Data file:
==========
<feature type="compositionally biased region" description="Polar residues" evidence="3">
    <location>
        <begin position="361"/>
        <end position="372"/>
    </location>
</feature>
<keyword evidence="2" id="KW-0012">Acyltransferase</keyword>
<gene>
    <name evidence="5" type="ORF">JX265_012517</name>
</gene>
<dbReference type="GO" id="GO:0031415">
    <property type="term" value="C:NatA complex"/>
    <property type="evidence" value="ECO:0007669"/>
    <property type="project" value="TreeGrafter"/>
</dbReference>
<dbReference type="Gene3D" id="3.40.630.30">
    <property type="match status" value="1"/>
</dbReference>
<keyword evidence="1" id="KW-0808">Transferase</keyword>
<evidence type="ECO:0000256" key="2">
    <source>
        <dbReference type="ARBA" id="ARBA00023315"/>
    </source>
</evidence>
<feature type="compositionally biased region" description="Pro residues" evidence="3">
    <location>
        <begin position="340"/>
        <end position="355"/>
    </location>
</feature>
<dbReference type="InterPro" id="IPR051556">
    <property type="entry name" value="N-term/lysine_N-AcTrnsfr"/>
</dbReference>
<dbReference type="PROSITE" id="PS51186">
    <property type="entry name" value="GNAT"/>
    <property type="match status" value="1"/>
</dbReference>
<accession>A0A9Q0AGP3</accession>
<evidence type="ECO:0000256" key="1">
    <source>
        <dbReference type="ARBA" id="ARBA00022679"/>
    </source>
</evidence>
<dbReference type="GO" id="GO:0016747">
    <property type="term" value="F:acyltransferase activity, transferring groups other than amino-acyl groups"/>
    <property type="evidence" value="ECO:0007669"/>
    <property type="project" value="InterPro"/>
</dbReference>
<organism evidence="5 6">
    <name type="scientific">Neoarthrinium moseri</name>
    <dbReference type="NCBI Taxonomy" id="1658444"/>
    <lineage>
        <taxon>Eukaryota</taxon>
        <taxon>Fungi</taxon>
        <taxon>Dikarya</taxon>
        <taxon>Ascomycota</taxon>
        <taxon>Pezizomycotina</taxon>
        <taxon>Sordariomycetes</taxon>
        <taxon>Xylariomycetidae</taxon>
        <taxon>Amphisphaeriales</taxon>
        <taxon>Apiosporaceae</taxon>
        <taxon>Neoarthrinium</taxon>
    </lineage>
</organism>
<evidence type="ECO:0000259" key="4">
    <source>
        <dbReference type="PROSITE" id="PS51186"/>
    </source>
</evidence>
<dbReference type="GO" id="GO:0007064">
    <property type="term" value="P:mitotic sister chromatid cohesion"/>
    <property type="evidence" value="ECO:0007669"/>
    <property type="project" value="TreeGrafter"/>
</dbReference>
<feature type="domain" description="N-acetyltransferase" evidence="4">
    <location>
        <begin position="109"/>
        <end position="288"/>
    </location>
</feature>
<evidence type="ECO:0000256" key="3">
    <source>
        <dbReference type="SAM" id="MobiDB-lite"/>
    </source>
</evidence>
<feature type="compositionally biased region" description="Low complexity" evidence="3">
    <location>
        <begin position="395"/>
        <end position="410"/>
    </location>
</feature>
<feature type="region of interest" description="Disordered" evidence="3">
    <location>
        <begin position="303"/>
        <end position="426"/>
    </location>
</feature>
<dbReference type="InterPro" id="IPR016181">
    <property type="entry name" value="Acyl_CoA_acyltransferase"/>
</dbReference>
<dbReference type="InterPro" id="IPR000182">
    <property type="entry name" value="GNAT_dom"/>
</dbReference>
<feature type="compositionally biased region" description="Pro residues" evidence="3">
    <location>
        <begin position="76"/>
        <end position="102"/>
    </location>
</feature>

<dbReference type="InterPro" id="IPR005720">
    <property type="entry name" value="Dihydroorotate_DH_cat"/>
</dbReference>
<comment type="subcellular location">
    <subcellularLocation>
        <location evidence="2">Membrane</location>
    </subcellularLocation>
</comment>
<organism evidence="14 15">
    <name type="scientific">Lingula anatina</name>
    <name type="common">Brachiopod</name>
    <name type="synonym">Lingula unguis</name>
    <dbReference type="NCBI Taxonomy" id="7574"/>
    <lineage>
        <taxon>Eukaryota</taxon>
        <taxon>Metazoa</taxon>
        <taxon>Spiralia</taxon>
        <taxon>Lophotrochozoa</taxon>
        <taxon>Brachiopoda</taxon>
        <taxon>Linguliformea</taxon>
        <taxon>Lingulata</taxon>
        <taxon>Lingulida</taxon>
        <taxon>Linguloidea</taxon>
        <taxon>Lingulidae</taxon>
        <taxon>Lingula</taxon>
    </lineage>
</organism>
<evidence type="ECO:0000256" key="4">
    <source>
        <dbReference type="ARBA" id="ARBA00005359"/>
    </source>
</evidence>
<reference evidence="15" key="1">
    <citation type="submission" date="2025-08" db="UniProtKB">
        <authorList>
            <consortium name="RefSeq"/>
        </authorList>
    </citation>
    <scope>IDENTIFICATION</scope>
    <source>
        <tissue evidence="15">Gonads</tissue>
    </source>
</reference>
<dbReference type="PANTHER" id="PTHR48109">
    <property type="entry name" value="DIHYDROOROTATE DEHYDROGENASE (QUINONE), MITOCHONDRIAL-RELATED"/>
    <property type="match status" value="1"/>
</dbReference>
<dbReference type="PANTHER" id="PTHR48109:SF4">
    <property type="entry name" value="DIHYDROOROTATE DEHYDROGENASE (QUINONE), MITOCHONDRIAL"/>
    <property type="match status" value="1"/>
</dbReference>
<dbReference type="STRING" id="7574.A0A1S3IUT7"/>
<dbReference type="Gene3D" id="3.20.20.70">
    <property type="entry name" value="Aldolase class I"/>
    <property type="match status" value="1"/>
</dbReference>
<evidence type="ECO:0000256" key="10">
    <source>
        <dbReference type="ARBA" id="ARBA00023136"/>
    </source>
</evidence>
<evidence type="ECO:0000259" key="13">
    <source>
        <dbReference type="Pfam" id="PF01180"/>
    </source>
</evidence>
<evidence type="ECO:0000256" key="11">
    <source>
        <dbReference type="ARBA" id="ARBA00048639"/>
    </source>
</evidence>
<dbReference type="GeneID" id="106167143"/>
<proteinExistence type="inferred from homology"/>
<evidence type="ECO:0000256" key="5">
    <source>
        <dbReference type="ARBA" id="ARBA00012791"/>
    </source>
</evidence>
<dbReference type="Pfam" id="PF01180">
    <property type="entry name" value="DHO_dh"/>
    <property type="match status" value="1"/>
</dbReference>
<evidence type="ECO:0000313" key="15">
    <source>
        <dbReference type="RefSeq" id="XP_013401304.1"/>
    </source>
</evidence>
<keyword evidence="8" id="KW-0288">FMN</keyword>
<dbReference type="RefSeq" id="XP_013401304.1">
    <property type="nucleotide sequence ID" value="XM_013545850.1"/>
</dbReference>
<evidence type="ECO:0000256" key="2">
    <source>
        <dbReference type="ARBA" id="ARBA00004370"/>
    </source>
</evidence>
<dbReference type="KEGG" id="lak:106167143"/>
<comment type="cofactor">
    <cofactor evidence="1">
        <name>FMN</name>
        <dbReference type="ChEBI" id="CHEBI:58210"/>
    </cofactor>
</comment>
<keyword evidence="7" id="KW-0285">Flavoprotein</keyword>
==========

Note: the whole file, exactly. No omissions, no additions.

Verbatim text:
<feature type="compositionally biased region" description="Polar residues" evidence="3">
    <location>
        <begin position="361"/>
        <end position="372"/>
    </location>
</feature>
<keyword evidence="2" id="KW-0012">Acyltransferase</keyword>
<gene>
    <name evidence="5" type="ORF">JX265_012517</name>
</gene>
<dbReference type="GO" id="GO:0031415">
    <property type="term" value="C:NatA complex"/>
    <property type="evidence" value="ECO:0007669"/>
    <property type="project" value="TreeGrafter"/>
</dbReference>
<dbReference type="Gene3D" id="3.40.630.30">
    <property type="match status" value="1"/>
</dbReference>
<keyword evidence="1" id="KW-0808">Transferase</keyword>
<evidence type="ECO:0000256" key="2">
    <source>
        <dbReference type="ARBA" id="ARBA00023315"/>
    </source>
</evidence>
<feature type="compositionally biased region" description="Pro residues" evidence="3">
    <location>
        <begin position="340"/>
        <end position="355"/>
    </location>
</feature>
<dbReference type="InterPro" id="IPR051556">
    <property type="entry name" value="N-term/lysine_N-AcTrnsfr"/>
</dbReference>
<dbReference type="PROSITE" id="PS51186">
    <property type="entry name" value="GNAT"/>
    <property type="match status" value="1"/>
</dbReference>
<accession>A0A9Q0AGP3</accession>
<evidence type="ECO:0000256" key="1">
    <source>
        <dbReference type="ARBA" id="ARBA00022679"/>
    </source>
</evidence>
<dbReference type="GO" id="GO:0016747">
    <property type="term" value="F:acyltransferase activity, transferring groups other than amino-acyl groups"/>
    <property type="evidence" value="ECO:0007669"/>
    <property type="project" value="InterPro"/>
</dbReference>
<organism evidence="5 6">
    <name type="scientific">Neoarthrinium moseri</name>
    <dbReference type="NCBI Taxonomy" id="1658444"/>
    <lineage>
        <taxon>Eukaryota</taxon>
        <taxon>Fungi</taxon>
        <taxon>Dikarya</taxon>
        <taxon>Ascomycota</taxon>
        <taxon>Pezizomycotina</taxon>
        <taxon>Sordariomycetes</taxon>
        <taxon>Xylariomycetidae</taxon>
        <taxon>Amphisphaeriales</taxon>
        <taxon>Apiosporaceae</taxon>
        <taxon>Neoarthrinium</taxon>
    </lineage>
</organism>
<evidence type="ECO:0000259" key="4">
    <source>
        <dbReference type="PROSITE" id="PS51186"/>
    </source>
</evidence>
<dbReference type="GO" id="GO:0007064">
    <property type="term" value="P:mitotic sister chromatid cohesion"/>
    <property type="evidence" value="ECO:0007669"/>
    <property type="project" value="TreeGrafter"/>
</dbReference>
<feature type="domain" description="N-acetyltransferase" evidence="4">
    <location>
        <begin position="109"/>
        <end position="288"/>
    </location>
</feature>
<evidence type="ECO:0000256" key="3">
    <source>
        <dbReference type="SAM" id="MobiDB-lite"/>
    </source>
</evidence>
<feature type="compositionally biased region" description="Low complexity" evidence="3">
    <location>
        <begin position="395"/>
        <end position="410"/>
    </location>
</feature>
<feature type="region of interest" description="Disordered" evidence="3">
    <location>
        <begin position="303"/>
        <end position="426"/>
    </location>
</feature>
<dbReference type="InterPro" id="IPR016181">
    <property type="entry name" value="Acyl_CoA_acyltransferase"/>
</dbReference>
<dbReference type="InterPro" id="IPR000182">
    <property type="entry name" value="GNAT_dom"/>
</dbReference>
<feature type="compositionally biased region" description="Pro residues" evidence="3">
    <location>
        <begin position="76"/>
        <end position="102"/>
    </location>
</feature>

<dbReference type="InterPro" id="IPR005720">
    <property type="entry name" value="Dihydroorotate_DH_cat"/>
</dbReference>
<comment type="subcellular location">
    <subcellularLocation>
        <location evidence="2">Membrane</location>
    </subcellularLocation>
</comment>
<organism evidence="14 15">
    <name type="scientific">Lingula anatina</name>
    <name type="common">Brachiopod</name>
    <name type="synonym">Lingula unguis</name>
    <dbReference type="NCBI Taxonomy" id="7574"/>
    <lineage>
        <taxon>Eukaryota</taxon>
        <taxon>Metazoa</taxon>
        <taxon>Spiralia</taxon>
        <taxon>Lophotrochozoa</taxon>
        <taxon>Brachiopoda</taxon>
        <taxon>Linguliformea</taxon>
        <taxon>Lingulata</taxon>
        <taxon>Lingulida</taxon>
        <taxon>Linguloidea</taxon>
        <taxon>Lingulidae</taxon>
        <taxon>Lingula</taxon>
    </lineage>
</organism>
<evidence type="ECO:0000256" key="4">
    <source>
        <dbReference type="ARBA" id="ARBA00005359"/>
    </source>
</evidence>
<reference evidence="15" key="1">
    <citation type="submission" date="2025-08" db="UniProtKB">
        <authorList>
            <consortium name="RefSeq"/>
        </authorList>
    </citation>
    <scope>IDENTIFICATION</scope>
    <source>
        <tissue evidence="15">Gonads</tissue>
    </source>
</reference>
<dbReference type="PANTHER" id="PTHR48109">
    <property type="entry name" value="DIHYDROOROTATE DEHYDROGENASE (QUINONE), MITOCHONDRIAL-RELATED"/>
    <property type="match status" value="1"/>
</dbReference>
<dbReference type="PANTHER" id="PTHR48109:SF4">
    <property type="entry name" value="DIHYDROOROTATE DEHYDROGENASE (QUINONE), MITOCHONDRIAL"/>
    <property type="match status" value="1"/>
</dbReference>
<dbReference type="STRING" id="7574.A0A1S3IUT7"/>
<dbReference type="Gene3D" id="3.20.20.70">
    <property type="entry name" value="Aldolase class I"/>
    <property type="match status" value="1"/>
</dbReference>
<evidence type="ECO:0000256" key="10">
    <source>
        <dbReference type="ARBA" id="ARBA00023136"/>
    </source>
</evidence>
<evidence type="ECO:0000259" key="13">
    <source>
        <dbReference type="Pfam" id="PF01180"/>
    </source>
</evidence>
<evidence type="ECO:0000256" key="11">
    <source>
        <dbReference type="ARBA" id="ARBA00048639"/>
    </source>
</evidence>
<dbReference type="GeneID" id="106167143"/>
<proteinExistence type="inferred from homology"/>
<evidence type="ECO:0000256" key="5">
    <source>
        <dbReference type="ARBA" id="ARBA00012791"/>
    </source>
</evidence>
<dbReference type="Pfam" id="PF01180">
    <property type="entry name" value="DHO_dh"/>
    <property type="match status" value="1"/>
</dbReference>
<evidence type="ECO:0000313" key="15">
    <source>
        <dbReference type="RefSeq" id="XP_013401304.1"/>
    </source>
</evidence>
<keyword evidence="8" id="KW-0288">FMN</keyword>
<dbReference type="RefSeq" id="XP_013401304.1">
    <property type="nucleotide sequence ID" value="XM_013545850.1"/>
</dbReference>
<evidence type="ECO:0000256" key="2">
    <source>
        <dbReference type="ARBA" id="ARBA00004370"/>
    </source>
</evidence>
<dbReference type="KEGG" id="lak:106167143"/>
<comment type="cofactor">
    <cofactor evidence="1">
        <name>FMN</name>
        <dbReference type="ChEBI" id="CHEBI:58210"/>
    </cofactor>
</comment>
<keyword evidence="7" id="KW-0285">Flavoprotein</keyword>